01/29/2015 01:50 EST | Updated 01/29/2015 01:59 EST

Wynne's Not The Only Who Thinks Consent Should Be Taught Early

Valueline via Getty Images

Grade one kids should have a new set of “building blocks” to play with next fall.

Premier Kathleen Wynne announced she plans to roll out a new sex ed program for next semester's students. The program would be aimed at giving children from Grade 1 and up the tools to recognize consent.

“I want to make sure that we have a curriculum in place that gives young people the opportunity to learn about healthy relationships,” Wynne said. “And I want students to understand what it means to say no and what it means to give active consent.”

Ontario has been using a 1998 sex ed program, one created when sexting, social media and online bullying were not on anyone's radar.

But Wynne says she understands it’s time for a change after getting feedback from students during her campus tour. Two 13-year-old students who launched their own petition around consent stood up with Wynne during her speech and expressed the importance of these teachings.

Learning about abstinence isn't realistic because sex is a part of society, part of our lives," one of the students, Tessa Hill, says. "Not learning about consent means not knowing what consent is when you do decide to have sex."

Similar thoughts were reflected in a survey The Huffington Post Canada conducted in November. After asking our readers what they thought was needed to prevent sexual assault, many responded in support of teaching consent at a young age. Readers believe that, as uncomfortable as it may seem, teaching kids at an early age about healthy relationships is necessary to put an end to sexual violence.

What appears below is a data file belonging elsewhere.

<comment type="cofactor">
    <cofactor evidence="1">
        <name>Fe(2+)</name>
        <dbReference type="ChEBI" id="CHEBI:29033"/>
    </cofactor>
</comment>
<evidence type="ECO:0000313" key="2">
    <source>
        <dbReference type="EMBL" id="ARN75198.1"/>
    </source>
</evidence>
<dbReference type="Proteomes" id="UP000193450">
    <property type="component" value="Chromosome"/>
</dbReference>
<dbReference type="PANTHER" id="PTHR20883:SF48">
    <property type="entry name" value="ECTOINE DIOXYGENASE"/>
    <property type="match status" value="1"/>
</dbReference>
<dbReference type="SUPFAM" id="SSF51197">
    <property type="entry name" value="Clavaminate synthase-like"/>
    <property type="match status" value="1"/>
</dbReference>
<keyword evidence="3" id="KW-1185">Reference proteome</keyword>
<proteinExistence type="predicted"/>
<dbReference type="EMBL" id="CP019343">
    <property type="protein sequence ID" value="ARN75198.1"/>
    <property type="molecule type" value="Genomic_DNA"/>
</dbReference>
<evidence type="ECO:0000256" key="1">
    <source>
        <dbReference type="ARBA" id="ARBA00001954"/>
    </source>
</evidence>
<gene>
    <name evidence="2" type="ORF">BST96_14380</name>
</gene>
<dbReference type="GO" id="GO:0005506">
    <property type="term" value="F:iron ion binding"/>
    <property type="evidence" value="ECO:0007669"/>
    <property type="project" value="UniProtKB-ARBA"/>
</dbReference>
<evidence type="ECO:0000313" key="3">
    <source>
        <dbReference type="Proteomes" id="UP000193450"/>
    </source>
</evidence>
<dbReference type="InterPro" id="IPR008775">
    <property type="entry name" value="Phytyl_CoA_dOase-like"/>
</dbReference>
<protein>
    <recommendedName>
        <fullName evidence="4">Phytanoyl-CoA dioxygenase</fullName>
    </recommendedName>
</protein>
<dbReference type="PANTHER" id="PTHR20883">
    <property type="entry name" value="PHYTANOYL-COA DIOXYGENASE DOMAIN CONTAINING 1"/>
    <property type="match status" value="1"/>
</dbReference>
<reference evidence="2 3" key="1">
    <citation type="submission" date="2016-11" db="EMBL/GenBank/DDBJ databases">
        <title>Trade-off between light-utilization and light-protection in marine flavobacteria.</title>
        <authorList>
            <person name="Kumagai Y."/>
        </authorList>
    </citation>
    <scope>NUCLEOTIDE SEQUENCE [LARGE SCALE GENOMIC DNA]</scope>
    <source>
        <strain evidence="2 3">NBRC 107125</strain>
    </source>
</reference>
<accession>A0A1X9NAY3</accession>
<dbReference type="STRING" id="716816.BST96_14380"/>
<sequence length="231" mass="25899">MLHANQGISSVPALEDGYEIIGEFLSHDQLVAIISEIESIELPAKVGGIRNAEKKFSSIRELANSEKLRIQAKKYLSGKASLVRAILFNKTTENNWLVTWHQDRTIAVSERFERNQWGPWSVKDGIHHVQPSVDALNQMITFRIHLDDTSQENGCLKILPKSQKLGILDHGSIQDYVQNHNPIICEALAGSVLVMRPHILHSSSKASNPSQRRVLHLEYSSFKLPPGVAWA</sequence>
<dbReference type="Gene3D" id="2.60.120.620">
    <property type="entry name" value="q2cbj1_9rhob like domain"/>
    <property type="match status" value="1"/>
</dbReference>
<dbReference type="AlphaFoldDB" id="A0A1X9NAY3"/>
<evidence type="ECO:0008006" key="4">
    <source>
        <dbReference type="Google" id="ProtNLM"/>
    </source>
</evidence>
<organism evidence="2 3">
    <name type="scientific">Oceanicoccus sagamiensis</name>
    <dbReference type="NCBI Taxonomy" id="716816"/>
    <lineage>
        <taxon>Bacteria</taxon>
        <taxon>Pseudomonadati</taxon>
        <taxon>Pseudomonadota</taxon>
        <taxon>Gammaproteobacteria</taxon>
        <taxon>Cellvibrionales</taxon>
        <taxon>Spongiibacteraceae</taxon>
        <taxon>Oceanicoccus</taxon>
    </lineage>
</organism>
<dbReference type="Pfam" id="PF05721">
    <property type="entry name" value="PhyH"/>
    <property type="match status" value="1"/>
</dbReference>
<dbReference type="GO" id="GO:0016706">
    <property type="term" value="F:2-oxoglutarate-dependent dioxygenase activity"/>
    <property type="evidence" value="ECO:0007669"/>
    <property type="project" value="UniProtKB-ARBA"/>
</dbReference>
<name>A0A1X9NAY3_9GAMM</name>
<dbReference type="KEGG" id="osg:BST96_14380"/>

"Teach boys very, very early that touching without consent is not okay, and teach girls that it is okay to say, 'I don't like that,' and remind adults that it's not okay to dismiss it."

- A reader in Vancouver, Wash., U.S.A

"Sex ed needs to be taught earlier in schools with a unit on consensual consent. There should be an open dialogue as to what people think consent means going into the lesson and find out how their definition has changed at the end after it's been expressly explained. It should be stressed that consent can be taken away at any time."

- A reader in Vancouver, B.C.

“More than anything, I believe in early and on-going education about consent. This doesn't mean we have to talk to four year olds about sex - it does mean making them aware that you should never do anything to someone that they don't want you to do. It can start with hair pulling and shoving in the lunch line.”

- A reader in London, U.K.

“Education needs to start at an early age and it has to be bold, open and wide spread in schools. Messaging in pop culture highly revolves around sex as the focal point and women as sex objects. There needs to also be a constant and bold reminder of respect for women, loving and healthy relationships and mutual consent.”

- A reader in Newmarket, Ont.

"Education of both sexes. Bring rape to the forefront like we did with breast cancer, heart disease and have counselling readily available in every school, every church, every hospital, every shelter, every avenue!"

- A reader in Campbellton, N.B.

“The earlier boys and girls know what legal consent means, and understand what different forms of assault are, the less likely they will engage in this behaviour.”

- A reader in Victoria, B.C.

“Teaching from an early age - boys and girls -- that the word 'no' means 'no' and that if anyone doesn't listen to their 'no' they need to report it and that a person has no right to ignore their consent boundaries. This goes for touching, kissing, hugging. EVEN FAMILY MEMBERS.”

- A reader in Toronto, Ont.